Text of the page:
The Evolution of China’s Anti-Monopoly Law
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The Evolution of China’s Anti-Monopoly Law

Xiaoye Wang

China's Anti-Monopoly Law (AML) is one of the youngest and most influential antitrust laws in the world today. This book aims to provide a better understanding of the evolution of China’s AML to the international community through a collection of essays from the most prominent antitrust scholar in China, Professor Xiaoye Wang.
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Chapter 21: China’s anti-monopoly enforcement agency should say no to the BHP–Rio Tinto merger

Xiaoye Wang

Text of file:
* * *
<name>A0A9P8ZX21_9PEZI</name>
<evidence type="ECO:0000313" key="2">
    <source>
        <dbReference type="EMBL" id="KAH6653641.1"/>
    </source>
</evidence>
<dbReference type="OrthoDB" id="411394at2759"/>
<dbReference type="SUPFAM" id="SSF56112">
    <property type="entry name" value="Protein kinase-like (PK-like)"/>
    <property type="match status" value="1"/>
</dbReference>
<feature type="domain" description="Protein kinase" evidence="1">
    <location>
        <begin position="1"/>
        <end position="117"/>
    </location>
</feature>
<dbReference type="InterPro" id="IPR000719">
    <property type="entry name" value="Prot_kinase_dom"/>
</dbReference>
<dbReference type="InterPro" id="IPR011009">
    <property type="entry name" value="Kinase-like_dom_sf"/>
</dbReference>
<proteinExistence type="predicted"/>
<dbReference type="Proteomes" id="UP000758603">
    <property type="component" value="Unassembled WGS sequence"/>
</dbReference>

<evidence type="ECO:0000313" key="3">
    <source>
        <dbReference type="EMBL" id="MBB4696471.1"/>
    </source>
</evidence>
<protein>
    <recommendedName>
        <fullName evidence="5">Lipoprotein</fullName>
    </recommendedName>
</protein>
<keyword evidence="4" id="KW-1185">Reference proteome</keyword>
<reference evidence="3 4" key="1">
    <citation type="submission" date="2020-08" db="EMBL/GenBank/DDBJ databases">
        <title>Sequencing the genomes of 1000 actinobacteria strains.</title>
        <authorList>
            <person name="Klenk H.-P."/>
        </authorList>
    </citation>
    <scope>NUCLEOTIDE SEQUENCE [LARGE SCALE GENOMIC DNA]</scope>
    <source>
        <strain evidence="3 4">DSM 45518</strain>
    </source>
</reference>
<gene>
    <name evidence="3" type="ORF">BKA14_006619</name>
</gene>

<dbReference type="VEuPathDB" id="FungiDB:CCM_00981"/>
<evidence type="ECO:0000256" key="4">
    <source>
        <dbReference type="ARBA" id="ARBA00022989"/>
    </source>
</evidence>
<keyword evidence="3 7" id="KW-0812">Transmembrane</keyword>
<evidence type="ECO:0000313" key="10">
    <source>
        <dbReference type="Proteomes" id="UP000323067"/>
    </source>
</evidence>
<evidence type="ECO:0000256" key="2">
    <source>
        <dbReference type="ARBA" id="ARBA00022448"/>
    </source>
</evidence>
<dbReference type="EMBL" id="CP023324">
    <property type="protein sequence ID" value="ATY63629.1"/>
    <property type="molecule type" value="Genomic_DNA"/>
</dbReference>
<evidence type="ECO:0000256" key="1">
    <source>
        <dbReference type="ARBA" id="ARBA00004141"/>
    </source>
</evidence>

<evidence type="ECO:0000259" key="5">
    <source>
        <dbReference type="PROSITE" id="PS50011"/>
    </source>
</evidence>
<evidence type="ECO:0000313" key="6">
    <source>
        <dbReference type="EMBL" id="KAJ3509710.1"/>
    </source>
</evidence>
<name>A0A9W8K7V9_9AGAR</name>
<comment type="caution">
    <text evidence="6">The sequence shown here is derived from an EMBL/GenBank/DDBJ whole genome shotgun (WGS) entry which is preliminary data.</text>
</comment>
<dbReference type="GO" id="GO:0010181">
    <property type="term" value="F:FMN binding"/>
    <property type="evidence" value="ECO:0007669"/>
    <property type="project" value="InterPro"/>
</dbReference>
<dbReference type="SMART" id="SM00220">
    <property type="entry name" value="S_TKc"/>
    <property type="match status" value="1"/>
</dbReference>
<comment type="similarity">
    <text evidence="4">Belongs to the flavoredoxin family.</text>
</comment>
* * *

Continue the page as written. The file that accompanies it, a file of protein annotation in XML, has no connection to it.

On 1 October 2008, Australia’s competition regulatory agency – the Australian Competition and Consumer Commission (ACCC) – approved the US$120 billion merger acquisition of Rio Tinto by BHP Billiton. In its approval, the ACCC noted that ‘the commission believes that this merger will not have any negative effects on the iron ore or other markets’. On 3 October, at an anti-monopoly discussion forum on anti-monopoly law in China and Hong Kong held by Melbourne University Law School, I presented my view on the ACCC’s decision. My comments drew international attention, and after the forum I was interviewed by Australian ABC News and several overseas Chinese newspapers such as Xingdao Ribao. English-language media such as Reuters also published my speech, although many of these reports were not 100 per cent accurate. My view is that in terms of protecting the global iron ore market, the BHP–Rio Tinto merger poses a serious threat competition wise. Given that the merger plan had already been submitted to China’s anti-monopoly enforcement agency for approval, China should reject the application, even if the Australian government has given its green light on the merger. In the BHP–Rio Tinto merger plan, BHP is the acquiring company. BHP Co. was founded in 1885, with its headquarters in Melbourne, and its stock listed across Australia, England, the United States, and many other countries’ stock markets. It is currently the largest mining company in the world, and the third largest iron ore supplier worldwide.

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